One of the things which always strikes games industry types when they visit Japan is the rude health of the arcade business in the country. Although it goes through ups and downs like most businesses, and there are presently concerns of a decline in the sector, it's undeniable that by contrast with their Western counterparts, Japan's arcades are a major success story.
Travelling around Japan in the last couple of weeks, I've been struck again by this contrast. Perhaps the most important aspect is not even the fact that Japanese arcades are plentiful and bustling with customers - it's the fact that they represent the fruits of continual investment and evolution.
They have moved with the times and created whole new categories of game to draw in consumers - while at the same time, western arcades have for the most part declined into a depressing landscape of outdated machines and gambling games, interspersed with occasional recent Japanese imports which simply feel out of place.
Despite the sorry state of arcades in the UK and elsewhere in the west, however, I can't help but wonder if the time isn't right for some clever entrepreneurs and investors to revitalise arcades - taking some inspiration from Japan's success, and some from the unique social and cultural demands of their home nations.
Several factors intersect to suggest that the potential for an arcade market in the West is healthier than it has been for some years. Take, for instance, the increasingly "casual" nature of the gaming audience, brought about by both the ageing and the expansion of the gamer demographic. The original downfall of arcades came about because their graphical prowess was rivalled and then overtaken by home consoles - but so-called casual gamers seek experiences, rather than graphics, as is ably illustrated by the success of the relatively underpowered Wii.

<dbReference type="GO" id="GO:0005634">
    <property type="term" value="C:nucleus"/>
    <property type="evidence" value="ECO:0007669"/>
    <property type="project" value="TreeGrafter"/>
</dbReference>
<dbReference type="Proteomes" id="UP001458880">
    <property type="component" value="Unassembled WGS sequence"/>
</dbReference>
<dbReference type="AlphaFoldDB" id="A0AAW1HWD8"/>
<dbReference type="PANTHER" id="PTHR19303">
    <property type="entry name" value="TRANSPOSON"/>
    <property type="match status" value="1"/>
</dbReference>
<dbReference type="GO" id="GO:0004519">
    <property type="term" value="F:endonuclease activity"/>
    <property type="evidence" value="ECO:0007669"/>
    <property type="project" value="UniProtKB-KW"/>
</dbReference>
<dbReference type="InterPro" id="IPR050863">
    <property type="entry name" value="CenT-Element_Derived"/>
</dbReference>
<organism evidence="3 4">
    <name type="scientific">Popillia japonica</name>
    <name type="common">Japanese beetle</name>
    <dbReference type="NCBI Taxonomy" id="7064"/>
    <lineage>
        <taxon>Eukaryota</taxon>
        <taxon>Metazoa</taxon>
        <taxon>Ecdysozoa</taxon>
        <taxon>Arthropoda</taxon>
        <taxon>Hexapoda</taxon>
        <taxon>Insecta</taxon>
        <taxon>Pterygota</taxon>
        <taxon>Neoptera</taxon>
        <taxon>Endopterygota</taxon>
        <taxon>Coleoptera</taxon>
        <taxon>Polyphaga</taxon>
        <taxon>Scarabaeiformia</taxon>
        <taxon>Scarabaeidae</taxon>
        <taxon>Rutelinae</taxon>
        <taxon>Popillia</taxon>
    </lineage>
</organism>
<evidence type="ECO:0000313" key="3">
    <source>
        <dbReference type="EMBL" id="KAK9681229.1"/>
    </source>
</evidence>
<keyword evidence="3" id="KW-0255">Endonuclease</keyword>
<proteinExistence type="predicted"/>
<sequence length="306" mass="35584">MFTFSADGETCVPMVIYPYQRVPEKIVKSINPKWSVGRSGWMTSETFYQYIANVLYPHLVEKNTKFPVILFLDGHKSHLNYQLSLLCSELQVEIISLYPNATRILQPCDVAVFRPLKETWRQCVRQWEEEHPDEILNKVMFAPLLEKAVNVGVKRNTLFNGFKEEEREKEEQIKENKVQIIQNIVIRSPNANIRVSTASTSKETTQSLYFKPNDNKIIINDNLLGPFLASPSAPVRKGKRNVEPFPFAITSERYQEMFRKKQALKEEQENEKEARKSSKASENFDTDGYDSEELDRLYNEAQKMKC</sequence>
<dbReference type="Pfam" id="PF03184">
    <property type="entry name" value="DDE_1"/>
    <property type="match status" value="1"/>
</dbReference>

This is the audience which has driven the success of Guitar Hero and Rock Band, of Wii Sports and SingStar and EyeToy. In Japan, it is an audience which is well catered for in arcades thanks to rhythm game machines like Konami's Beatmania, Guitar Freaks and Drum Mania systems - along with other popular machines including a variety of football games, music and rhythm games, and dancing games, all of which exist comfortably shoulder to shoulder with more "traditional" gaming stand-bys like fighting games and giant robot games.